AMMON HĀWEA APIATA

 

Puawānanga ki te pō

 

Kua kurehe te puawānanga,
ka mawhaki, ka hutia ake ngā aka.
I kaikawautia ngā puanga kia aukatia ai
te toronga ake ki te rangi.
Ko tā ngā pua nei, he tohu noa
i te whakatakariri o Hineraumati
engari tē arohia ngā tiramaka,
otirā, ka katohia, ka rukea atu.

Heoi, matewai tonu ngā pakiaka,
parohea ana ngā rau.
Kāore he wai hei whakanā,
kāore he toto, he kōiwi rānei
hei whakawairākau.
He pāinaina noa iho i te mahana
o tētahi e tāwhai ana i a Tamanuiterā.

Engari kei hea te taepu hei wāhi whakatō
i ngā wāhanga ora o te rākau?
Ā, mā wai rā ngā pihinga e kumanu?
Kei hea rānei te māra e kaha ai ki te taurima
i tētahi whetū kua whakawhenuatia?

 

Puawānanga ki te pō

 

The clematis is withering,
parched and torn up at the roots,
blossoms cut back to
keep them from climbing too high.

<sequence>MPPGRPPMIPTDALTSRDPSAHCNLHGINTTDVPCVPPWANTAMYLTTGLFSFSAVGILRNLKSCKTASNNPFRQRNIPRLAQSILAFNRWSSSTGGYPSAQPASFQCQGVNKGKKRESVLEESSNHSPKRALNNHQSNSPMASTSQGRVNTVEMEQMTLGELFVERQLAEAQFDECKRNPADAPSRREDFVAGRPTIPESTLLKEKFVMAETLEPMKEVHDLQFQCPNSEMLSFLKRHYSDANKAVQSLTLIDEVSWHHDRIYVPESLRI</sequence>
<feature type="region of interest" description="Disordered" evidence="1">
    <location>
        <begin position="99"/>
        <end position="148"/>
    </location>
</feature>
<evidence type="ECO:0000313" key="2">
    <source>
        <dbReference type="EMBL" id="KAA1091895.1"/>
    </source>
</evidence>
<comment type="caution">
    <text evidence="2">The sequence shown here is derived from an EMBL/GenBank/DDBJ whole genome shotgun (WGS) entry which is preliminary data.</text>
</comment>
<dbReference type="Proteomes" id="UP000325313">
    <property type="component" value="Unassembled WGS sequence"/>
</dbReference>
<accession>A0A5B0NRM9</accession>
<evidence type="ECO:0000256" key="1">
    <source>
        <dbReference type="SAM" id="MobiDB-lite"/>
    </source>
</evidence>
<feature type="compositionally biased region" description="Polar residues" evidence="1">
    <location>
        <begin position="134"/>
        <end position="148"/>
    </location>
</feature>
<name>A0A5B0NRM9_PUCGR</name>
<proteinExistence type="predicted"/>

Its flowers tried to signal the
approach of a harsh, dry summer
but unwanted omens are
only pruned and disposed of. 

So the roots are left thirsting
and the leaves have begun to wilt.
No water to rehydrate,
no blood and bone to fertilise what remains,
it merely bathes in the warmth
of something pretending to be the sun. 

But where is the soil in which to
plant the few healthy cuttings?
And who will care for the young shoots?
What garden is fertile enough
to foster an earthbound star?

ABOUT THE AUTHOR

Ammon Hāwea Apiata (Ngāpuhi, Ngāti Toarangatira, Ngāti Koata) is a Waikato-based writer. His literary interests include stories inspired by land, language and lineage. He completed an MA at the University of Waikato, in which he explored early 20th-century Māori-language literature.